The police box is the guise that the Doctor’s ship took on when he visited London in 1963. The original idea was that the ship would be able to find other suitable forms of camouflage when visiting times past or alien planets, but the sheer expense of the original Tardis prop meant that the writers left it as a police box. (It does, however, briefly change shape in 1985’s ‘Attack of the Cybermen’ and is even painted pink in 1988’s ‘The Happiness Patrol’.) As other Time Lord characters were introduced into the show in the 70s and 80s, we have seen their Tardises adopt the guises of horseboxes, Doric columns and grandfather clocks.

It is the ultimate story-telling device: a means of having your hero arrive quite literally anytime or anywhere – from 100,000 BC, the setting of the first ever episode, to a town called Christmas in a distant galaxy in the 2013 Christmas special. Yet this narrative device does of course create problems of its own and so a whole host of reasons have to be invented for why our hero cannot just go back in time and correct earlier mistakes. The first episodes used the loss of the Tardis itself to place its crew in jeopardy, whereas later stories used it as a vehicle to insert the Doctor at key moments in a planet’s history. During the Jon Pertwee era, the character was even denied its use and exiled to earth, whereas in more recent episodes (‘The Big Bang’, 2010) it’s become a deus ex machina to save the universe.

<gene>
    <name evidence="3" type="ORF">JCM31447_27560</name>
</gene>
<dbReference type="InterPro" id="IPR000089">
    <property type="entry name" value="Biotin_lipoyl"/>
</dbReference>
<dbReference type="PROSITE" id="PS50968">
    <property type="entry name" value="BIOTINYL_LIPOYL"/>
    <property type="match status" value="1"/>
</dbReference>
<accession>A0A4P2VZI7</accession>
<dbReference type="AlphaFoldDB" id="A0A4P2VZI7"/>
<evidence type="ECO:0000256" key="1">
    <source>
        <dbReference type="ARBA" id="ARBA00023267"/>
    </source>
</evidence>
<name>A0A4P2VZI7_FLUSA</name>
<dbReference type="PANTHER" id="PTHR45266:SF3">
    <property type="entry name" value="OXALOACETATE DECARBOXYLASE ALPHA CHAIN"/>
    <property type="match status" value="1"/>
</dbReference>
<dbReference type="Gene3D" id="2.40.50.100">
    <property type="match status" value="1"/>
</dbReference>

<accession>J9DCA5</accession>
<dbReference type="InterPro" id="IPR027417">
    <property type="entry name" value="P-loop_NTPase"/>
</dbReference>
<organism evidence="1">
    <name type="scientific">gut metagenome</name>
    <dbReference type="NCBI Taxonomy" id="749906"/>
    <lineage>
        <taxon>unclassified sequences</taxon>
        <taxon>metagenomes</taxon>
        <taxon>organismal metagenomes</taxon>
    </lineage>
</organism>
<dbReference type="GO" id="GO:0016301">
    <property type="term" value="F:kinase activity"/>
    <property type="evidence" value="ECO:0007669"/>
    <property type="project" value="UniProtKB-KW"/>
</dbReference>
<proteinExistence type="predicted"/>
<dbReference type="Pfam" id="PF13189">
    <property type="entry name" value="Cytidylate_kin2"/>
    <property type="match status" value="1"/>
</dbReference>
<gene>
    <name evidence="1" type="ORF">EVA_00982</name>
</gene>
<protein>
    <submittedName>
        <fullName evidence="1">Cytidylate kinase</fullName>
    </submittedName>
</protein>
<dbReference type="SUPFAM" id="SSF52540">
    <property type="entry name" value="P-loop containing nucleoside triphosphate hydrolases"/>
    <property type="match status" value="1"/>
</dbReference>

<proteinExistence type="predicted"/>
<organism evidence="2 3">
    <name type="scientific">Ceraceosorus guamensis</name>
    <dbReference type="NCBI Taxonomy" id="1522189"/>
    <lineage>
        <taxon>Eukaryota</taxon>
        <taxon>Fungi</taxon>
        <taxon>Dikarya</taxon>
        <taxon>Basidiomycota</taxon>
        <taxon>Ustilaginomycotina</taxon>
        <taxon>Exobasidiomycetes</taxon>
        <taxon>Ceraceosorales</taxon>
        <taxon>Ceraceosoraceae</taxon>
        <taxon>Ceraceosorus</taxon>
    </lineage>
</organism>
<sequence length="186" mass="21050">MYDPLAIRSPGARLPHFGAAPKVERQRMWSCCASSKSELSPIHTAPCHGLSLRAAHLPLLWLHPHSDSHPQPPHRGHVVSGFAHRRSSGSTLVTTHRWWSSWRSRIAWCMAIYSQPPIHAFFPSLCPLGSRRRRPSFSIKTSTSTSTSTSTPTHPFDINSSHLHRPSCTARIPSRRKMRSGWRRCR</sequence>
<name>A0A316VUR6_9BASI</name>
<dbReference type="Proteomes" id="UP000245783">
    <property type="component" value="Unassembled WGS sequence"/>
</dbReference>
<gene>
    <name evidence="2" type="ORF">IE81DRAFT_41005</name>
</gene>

The police box used in the programme follows a 1929 design for the Metropolitan Police by Gilbert Mackenzie Trench.  Once a familiar sight on British streets, few people would have imagined that they had the capacity to travel in time and space, or that they were so much bigger on the inside; the 1978 episode ‘The Invasion of Time’ features the Tardis swimming pool, whereas the 2012 episode ‘Journey to the Centre of the Tardis’ also shows off its library. But most of the television episodes featuring the interior of the Tardis simply depict a large control room, usually styled according to how the designers from each era of the show understood the term ‘futuristic’. By the time of the show’s return from cancellation in 2005, the interior had become even more organic and the idea that the craft itself was a sentient being was explored further in the 2011 episode ‘The Doctor’s Wife’, the briefly incarnate Tardis becoming the titular partner.

So what does the Tardis tell us about this modern day folk hero? If King Arthur’s Camelot perhaps represented a longing for order and security in Medieval England, and if 19th Century writers like Sir Walter Scott might have seen Robin Hood’s Greenwood as symbolising a vanished Merrie England, what might this blue box suggest about the Doctor?